February 8, 2016

Use the power of communication to build bridges and heal wounds, not generate hatred or misunderstanding, Pope Francis said.

The Catholic Church, too, must proclaim the truth and denounce injustice without alienating everyone in need of God's help, he said in his message for World Communications Day.

"We can and we must judge situations of sin - such as violence, corruption and exploitation - but we may not judge individuals, since only God can see into the depths of their hearts," he said.

"It is our task to admonish those who err and to denounce the evil and injustice of certain ways of acting for the sake of setting victims free and raising up those who have fallen."

To coincide with the Year of Mercy, Pope Francis dedicated this year's message to the theme, Communication and Mercy: A Fruitful Encounter. Most dioceses will mark World Communications Day May 8, the Sunday before Pentecost.

In his message, the pope said what people say, how they say it and what actions they take must all "express God's compassion, tenderness and forgiveness for all."

Only by giving witness to and preaching with Jesus' warmth and mercy can the words of faith come alive to touch people's hearts and sustain them on the journey toward fullness of life, he said.

Since everyone is a child of God, no one must exclude another - "without exception" - from dialogue, he said.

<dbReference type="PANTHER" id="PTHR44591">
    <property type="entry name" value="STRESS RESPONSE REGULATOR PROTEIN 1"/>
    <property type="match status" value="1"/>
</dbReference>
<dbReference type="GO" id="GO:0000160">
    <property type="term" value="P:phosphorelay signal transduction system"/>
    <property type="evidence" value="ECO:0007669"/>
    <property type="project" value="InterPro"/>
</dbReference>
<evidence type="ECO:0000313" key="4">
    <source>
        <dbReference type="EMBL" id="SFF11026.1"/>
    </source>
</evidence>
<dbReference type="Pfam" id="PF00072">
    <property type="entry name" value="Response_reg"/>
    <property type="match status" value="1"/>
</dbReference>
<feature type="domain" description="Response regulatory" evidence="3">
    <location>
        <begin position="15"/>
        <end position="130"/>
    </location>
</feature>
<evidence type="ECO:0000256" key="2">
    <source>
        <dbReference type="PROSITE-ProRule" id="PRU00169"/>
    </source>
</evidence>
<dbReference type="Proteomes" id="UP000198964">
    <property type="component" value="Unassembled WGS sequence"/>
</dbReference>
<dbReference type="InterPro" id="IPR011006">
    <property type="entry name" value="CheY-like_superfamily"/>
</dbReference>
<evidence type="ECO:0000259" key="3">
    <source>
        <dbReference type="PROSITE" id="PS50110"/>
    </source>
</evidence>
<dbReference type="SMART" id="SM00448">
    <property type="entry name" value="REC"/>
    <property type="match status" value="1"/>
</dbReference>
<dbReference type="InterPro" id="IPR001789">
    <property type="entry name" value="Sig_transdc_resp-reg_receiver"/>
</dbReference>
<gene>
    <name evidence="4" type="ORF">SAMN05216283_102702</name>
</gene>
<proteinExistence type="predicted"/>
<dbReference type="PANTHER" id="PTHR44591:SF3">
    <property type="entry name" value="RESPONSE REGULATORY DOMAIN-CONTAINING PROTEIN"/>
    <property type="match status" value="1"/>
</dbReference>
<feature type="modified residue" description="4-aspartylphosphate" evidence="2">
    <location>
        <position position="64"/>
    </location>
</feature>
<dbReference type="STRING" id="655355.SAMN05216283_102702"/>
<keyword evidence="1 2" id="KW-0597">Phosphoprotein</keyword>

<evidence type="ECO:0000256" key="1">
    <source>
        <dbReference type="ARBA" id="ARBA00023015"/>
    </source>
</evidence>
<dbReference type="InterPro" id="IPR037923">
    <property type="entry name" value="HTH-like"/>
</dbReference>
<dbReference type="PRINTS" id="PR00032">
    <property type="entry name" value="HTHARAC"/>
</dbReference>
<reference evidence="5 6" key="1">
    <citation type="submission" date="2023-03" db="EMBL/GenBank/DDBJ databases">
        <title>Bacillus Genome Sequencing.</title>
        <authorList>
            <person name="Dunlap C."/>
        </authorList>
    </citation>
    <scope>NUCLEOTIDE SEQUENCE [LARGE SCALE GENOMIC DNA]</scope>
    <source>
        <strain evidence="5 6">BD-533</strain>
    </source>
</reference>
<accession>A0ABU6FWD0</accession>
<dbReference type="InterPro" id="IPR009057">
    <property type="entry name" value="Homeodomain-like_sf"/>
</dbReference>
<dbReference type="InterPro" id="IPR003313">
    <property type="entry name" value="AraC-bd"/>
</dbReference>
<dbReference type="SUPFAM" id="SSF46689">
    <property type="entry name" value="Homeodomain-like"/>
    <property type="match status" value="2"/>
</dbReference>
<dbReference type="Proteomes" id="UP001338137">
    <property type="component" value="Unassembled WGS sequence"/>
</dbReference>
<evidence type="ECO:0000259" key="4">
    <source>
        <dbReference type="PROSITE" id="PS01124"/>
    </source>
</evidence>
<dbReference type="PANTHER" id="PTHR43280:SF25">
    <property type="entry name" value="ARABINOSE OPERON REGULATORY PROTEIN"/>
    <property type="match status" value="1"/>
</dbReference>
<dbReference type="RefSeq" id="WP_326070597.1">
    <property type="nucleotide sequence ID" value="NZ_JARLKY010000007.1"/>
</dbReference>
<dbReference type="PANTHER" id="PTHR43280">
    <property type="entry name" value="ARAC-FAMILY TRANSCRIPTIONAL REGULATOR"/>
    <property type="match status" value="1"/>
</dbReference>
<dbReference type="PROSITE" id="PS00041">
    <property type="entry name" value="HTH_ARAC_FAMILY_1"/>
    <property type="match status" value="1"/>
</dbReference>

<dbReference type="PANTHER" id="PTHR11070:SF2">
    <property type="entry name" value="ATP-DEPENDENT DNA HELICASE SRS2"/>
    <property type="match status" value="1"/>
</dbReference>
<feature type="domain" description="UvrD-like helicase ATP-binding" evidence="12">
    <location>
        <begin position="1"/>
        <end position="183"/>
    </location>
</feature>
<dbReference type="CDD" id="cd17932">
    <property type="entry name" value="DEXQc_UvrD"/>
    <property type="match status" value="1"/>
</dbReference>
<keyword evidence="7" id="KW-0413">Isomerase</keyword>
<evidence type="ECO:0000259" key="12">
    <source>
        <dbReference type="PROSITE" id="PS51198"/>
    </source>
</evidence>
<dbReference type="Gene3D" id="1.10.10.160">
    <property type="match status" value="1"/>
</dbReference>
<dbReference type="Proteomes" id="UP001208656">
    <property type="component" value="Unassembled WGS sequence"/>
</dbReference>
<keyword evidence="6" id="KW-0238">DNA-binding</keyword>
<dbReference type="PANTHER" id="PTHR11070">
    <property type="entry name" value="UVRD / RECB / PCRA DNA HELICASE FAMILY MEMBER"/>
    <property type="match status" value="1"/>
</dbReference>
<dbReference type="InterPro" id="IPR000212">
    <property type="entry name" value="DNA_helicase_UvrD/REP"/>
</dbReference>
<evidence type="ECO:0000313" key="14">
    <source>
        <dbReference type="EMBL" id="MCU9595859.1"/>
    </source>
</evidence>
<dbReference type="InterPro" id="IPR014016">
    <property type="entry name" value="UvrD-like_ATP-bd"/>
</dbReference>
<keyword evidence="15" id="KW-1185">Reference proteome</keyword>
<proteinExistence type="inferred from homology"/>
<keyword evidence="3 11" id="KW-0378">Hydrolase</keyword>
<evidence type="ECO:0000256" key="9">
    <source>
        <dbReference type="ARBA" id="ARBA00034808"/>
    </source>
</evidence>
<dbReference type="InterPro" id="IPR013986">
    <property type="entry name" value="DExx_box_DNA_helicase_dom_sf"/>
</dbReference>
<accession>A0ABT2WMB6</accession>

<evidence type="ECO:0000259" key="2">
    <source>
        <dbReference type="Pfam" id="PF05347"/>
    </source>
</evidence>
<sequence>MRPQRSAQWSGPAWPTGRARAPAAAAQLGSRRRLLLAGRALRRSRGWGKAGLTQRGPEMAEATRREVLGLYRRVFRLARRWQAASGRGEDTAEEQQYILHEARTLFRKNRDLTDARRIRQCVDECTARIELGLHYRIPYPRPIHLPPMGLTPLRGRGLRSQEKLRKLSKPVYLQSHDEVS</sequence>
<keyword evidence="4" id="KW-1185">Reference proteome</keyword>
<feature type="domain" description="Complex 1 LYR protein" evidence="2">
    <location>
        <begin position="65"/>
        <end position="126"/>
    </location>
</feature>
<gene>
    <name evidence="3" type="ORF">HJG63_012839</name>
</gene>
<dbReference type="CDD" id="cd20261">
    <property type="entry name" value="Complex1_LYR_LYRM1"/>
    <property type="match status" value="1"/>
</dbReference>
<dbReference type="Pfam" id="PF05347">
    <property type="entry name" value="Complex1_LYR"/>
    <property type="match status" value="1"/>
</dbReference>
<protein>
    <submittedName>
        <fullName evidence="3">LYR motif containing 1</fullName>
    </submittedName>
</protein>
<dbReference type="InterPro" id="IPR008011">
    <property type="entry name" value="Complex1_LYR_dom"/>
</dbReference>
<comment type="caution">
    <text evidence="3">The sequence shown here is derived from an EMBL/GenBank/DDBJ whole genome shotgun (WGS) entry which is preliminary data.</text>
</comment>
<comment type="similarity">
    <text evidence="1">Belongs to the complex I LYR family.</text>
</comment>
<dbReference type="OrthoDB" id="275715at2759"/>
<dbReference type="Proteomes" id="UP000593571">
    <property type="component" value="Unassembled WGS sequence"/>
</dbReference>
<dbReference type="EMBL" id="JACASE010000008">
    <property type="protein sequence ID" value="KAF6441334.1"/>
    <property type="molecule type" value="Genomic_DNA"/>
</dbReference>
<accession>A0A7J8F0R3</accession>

"May our way of communicating help to overcome the mindset that neatly separates sinners from the righteous," he said. Mercy is what helps alleviate "life's troubles and offer warmth to those who have known only the coldness of judgment."

Truth is to be upheld with love, he said, and "only words spoken with love and accompanied by meekness and mercy can touch our sinful hearts.

"Harsh and moralistic words and actions risk further alienating those whom we wish to lead to conversion and freedom, reinforcing their sense of rejection and defensiveness."

Those who feel a world rooted in mercy would be "hopelessly idealistic or excessively indulgent" should think about the beauty of love between parents and their children in which love is never dependent on meeting certain conditions.

"I would like to encourage everyone to see society not as a forum where strangers compete and try to come out on top, but above all as a home or a family, where the door is always open and where everyone feels welcome.

"How beautiful it is when people select their words and actions with care, in the effort to avoid misunderstandings, to heal wounded memories and to build peace and harmony," he said.